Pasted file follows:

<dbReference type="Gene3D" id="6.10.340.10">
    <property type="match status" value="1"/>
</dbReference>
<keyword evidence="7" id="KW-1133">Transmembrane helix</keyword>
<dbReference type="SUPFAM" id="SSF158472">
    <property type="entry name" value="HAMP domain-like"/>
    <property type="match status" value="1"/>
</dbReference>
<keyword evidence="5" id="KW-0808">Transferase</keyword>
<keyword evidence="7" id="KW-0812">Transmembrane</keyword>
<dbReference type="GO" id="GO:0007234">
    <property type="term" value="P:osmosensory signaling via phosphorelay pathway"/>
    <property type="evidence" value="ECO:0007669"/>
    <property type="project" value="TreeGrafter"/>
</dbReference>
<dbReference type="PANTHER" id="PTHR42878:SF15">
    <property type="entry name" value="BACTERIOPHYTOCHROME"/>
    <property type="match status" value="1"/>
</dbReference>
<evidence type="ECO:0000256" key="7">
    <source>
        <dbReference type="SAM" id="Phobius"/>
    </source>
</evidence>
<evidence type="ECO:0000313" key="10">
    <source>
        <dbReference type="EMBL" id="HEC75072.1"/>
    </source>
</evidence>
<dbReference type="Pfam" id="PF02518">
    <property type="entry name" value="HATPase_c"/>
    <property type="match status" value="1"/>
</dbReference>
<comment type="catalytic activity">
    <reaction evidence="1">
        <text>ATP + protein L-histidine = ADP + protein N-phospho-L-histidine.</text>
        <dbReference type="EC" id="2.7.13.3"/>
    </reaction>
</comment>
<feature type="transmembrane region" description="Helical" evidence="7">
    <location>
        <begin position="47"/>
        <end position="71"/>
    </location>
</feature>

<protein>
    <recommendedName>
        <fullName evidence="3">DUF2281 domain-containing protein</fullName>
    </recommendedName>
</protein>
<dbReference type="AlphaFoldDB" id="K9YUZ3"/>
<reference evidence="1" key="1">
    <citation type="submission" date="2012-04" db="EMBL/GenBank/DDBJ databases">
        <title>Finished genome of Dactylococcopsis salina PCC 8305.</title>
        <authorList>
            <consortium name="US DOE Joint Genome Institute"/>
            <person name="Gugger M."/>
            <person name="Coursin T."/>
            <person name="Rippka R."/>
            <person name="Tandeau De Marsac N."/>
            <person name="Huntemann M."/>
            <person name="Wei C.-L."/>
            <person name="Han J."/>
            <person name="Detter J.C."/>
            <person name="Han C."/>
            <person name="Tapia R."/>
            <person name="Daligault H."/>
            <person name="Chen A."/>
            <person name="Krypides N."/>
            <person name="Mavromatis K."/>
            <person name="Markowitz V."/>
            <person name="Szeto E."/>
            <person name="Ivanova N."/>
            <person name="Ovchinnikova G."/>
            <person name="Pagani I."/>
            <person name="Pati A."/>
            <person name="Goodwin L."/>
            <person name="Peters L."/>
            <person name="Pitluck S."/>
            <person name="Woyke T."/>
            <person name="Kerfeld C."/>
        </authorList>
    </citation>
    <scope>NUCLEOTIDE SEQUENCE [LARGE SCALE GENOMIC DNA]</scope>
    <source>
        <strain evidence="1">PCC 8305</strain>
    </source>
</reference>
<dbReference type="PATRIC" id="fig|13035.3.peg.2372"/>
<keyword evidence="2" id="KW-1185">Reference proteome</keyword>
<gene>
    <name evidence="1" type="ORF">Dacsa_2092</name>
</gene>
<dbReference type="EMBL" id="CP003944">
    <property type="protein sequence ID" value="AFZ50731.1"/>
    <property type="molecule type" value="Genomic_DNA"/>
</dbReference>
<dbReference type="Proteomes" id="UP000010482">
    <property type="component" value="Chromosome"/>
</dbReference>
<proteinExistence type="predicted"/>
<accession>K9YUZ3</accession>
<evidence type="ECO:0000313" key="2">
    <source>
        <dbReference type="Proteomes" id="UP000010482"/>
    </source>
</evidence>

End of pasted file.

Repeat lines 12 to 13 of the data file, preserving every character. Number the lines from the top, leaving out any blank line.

    <property type="term" value="P:osmosensory signaling via phosphorelay pathway"/>
    <property type="evidence" value="ECO:0007669"/>